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Andrew Fukuda: I worked for a few years with immigrant teens in Manhattan's Chinatown. What really struck me was how acutely they felt isolated from society at large. Shoved out of the way, really. And they shared a real disenchantment with America. One Sunday, a group of us--we were traveling in upstate New York--decided to attend church. It turned out to be an all-white church and I still remember the cold looks of suspicion and icy stares cast our way throughout the service. Just because we were Chinese, just because we looked different. Those cold stares haunted me for a long time afterward. It got me thinking: what if an immigrant teen had to grow up all alone in this kind of community? And what if something terribly, mysteriously awful started to happen in that community?
The 2007 Virginia Tech massacre at the hands of Seung-Hui Cho added urgency to my writing. I feel that Asian American males have often been dealt an unfair hand by the media, and I was afraid of a backlash, afraid that we might get typecast as raging, hate-filled, gun-toting campus killers. For weeks after, I attacked the manuscript with renewed fervor and purpose, determined to add more dimensionality to Xing's character. Realistic complexity and nuance in characters, after all, kill stereotypes.
Question: In what way is Crossing different from the typical immigrant novel?
Andrew Fukuda: I wanted to depart from what we usually see in immigrant novels: instead of cloying and clichéd scenes of family meals, flowery mother-daughter relationships, and cathartic returns to the motherland, I wanted to layer questions of identity and ethnicity over a thriller plotline. In Crossing, this immigrant theme is propelled forward by the suspense generated in the ever-deepening mystery of the disappearances. This fusion of themes was a blend of my background: as an Asian American I was able to add depth to the ethnic theme; as a criminal prosecutor, I was able to develop nuances in the mystery aspect of the novel.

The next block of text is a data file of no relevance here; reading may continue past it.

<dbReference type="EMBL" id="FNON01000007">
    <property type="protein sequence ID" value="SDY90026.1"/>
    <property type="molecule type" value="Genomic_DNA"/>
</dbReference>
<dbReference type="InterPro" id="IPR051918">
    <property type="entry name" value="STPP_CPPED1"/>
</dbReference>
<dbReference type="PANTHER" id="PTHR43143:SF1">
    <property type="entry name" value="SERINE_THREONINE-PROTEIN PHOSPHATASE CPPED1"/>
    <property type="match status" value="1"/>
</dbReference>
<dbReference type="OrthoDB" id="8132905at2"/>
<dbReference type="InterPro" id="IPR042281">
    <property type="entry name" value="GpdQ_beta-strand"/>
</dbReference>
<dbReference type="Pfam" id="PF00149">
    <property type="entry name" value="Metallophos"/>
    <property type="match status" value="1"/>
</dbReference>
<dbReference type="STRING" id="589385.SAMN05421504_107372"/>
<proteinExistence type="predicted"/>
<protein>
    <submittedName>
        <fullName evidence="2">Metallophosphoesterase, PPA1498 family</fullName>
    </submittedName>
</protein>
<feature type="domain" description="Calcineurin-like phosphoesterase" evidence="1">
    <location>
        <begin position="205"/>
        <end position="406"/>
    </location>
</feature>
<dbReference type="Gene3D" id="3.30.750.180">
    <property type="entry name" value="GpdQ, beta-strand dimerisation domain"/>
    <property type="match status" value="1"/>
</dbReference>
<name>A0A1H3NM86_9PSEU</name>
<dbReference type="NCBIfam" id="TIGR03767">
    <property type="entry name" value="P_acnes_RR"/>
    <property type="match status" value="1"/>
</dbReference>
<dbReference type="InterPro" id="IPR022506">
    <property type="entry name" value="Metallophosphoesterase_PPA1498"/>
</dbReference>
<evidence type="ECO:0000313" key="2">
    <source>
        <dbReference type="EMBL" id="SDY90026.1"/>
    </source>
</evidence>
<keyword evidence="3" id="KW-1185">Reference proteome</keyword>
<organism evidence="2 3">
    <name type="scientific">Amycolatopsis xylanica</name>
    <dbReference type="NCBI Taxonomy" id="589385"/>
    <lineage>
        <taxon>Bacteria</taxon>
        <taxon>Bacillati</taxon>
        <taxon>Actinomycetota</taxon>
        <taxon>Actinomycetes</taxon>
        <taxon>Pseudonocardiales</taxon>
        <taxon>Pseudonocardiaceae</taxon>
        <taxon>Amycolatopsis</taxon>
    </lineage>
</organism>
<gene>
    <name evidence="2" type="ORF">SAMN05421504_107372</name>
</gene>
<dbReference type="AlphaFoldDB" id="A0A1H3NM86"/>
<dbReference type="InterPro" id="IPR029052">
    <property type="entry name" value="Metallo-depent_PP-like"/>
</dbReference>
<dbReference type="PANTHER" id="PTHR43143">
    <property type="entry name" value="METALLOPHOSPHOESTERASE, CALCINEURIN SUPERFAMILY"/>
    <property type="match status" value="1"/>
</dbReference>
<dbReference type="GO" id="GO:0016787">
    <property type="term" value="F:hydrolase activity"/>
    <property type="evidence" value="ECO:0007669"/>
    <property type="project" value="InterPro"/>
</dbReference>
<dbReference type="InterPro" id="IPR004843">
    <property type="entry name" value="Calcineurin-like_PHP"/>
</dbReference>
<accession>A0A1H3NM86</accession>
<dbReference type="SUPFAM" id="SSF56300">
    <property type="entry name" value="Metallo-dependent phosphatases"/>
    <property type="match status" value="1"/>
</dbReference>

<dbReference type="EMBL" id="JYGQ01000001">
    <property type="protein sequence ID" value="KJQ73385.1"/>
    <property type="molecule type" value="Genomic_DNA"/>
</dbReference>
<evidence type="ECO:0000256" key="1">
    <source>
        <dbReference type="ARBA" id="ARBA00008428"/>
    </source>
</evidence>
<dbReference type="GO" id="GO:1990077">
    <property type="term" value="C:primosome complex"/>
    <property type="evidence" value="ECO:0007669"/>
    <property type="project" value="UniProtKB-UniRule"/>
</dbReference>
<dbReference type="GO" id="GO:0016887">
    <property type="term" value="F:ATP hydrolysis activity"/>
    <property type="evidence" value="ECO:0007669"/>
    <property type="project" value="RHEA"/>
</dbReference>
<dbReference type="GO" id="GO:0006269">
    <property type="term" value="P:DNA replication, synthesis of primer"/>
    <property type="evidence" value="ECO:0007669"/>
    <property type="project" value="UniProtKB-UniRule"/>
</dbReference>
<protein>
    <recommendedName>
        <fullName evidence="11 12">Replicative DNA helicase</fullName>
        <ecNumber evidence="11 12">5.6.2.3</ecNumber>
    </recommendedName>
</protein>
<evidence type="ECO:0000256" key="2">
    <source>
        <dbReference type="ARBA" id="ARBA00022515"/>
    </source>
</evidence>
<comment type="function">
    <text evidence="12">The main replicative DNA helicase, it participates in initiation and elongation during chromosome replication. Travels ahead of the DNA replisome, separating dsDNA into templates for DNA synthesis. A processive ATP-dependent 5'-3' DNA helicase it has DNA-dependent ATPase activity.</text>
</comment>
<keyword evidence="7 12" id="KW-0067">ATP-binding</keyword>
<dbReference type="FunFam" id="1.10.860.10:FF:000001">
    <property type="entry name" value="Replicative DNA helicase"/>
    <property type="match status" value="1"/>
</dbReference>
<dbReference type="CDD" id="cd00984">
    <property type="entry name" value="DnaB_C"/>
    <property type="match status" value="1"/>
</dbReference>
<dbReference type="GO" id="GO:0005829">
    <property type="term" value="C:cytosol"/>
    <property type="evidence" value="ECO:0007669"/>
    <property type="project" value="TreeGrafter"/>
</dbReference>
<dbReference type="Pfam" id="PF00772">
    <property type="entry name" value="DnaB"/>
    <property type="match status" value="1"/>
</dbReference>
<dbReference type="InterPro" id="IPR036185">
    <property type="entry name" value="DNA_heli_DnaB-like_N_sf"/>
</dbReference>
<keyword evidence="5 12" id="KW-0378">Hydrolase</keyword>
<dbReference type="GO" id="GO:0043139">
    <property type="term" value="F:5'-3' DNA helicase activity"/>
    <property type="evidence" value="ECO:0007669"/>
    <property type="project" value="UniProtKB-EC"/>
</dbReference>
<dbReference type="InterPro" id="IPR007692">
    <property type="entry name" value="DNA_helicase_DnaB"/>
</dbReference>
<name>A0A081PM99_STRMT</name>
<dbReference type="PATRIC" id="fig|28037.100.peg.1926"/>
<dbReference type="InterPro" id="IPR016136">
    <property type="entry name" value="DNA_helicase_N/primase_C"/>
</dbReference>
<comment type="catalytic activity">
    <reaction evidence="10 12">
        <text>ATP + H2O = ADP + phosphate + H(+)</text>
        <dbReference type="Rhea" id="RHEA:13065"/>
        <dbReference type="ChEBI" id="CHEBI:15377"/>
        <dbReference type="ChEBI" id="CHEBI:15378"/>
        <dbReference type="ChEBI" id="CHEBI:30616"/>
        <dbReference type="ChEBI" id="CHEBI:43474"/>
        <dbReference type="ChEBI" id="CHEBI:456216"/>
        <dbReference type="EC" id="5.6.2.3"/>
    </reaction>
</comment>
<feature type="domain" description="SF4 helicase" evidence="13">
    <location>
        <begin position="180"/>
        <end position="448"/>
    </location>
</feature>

Question: Did you read much while growing up? Which writers capture your attention and imagination?
Andrew Fukuda: My parents--both university professors--encouraged me and my two brothers to read early on. Books lay everywhere at home. I suppose it was only a matter of time before I became a voracious reader. I was especially drawn to stories dealing with displacement, where characters suddenly find themselves in an alien environment with all previous reference points and cultural markers gone. Early on, that meant reading a lot of Stephen King, Ray Bradbury, and Isaac Asimov. Now it means more Kazuo Ishiguro, Paul Yoon, and, of course, Jhumpa Lahiri. Reading (and rereading) her works is like a religious experience for me.
It was okay, but I think more of a young person's book. Wasn't really my cup of tea.Published 1 month ago by suebedoo
A very tragic story of a geeky, Asian, adolescent trying to fit into an American small town High school. Read morePublished 3 months ago by Lucy
This book is really about the experience of being caught between two cultures. Interesting to read but ends rather inconclusively.Published 4 months ago by Cognitive Scientist
A good read. I enjoyed the perspective of an immigrant child. Sad but true.Published 4 months ago by P. Hollingsworth
The story of a shunned adolescent--part of today's mean kids kultur--is tightly written, credible, but what a finale and what leads up to it! Read morePublished 5 months ago by Eudora
I was so moved by this book that I haven't fully recovered ! A 10-star if there was one ! Congratulations Mr. Read morePublished 6 months ago by Pauline Kaldelli
A story of a Chinese immigrant who has difficulty assimilating into American society. He feels rejection from elementary grades through high school. Read morePublished 6 months ago by Janesmcdowell
Great character development and touching story. I enjoyed this book very much. The ending was an unexpected and refreshing break from today's typical neatly wrapped up novel.Published 6 months ago by BBB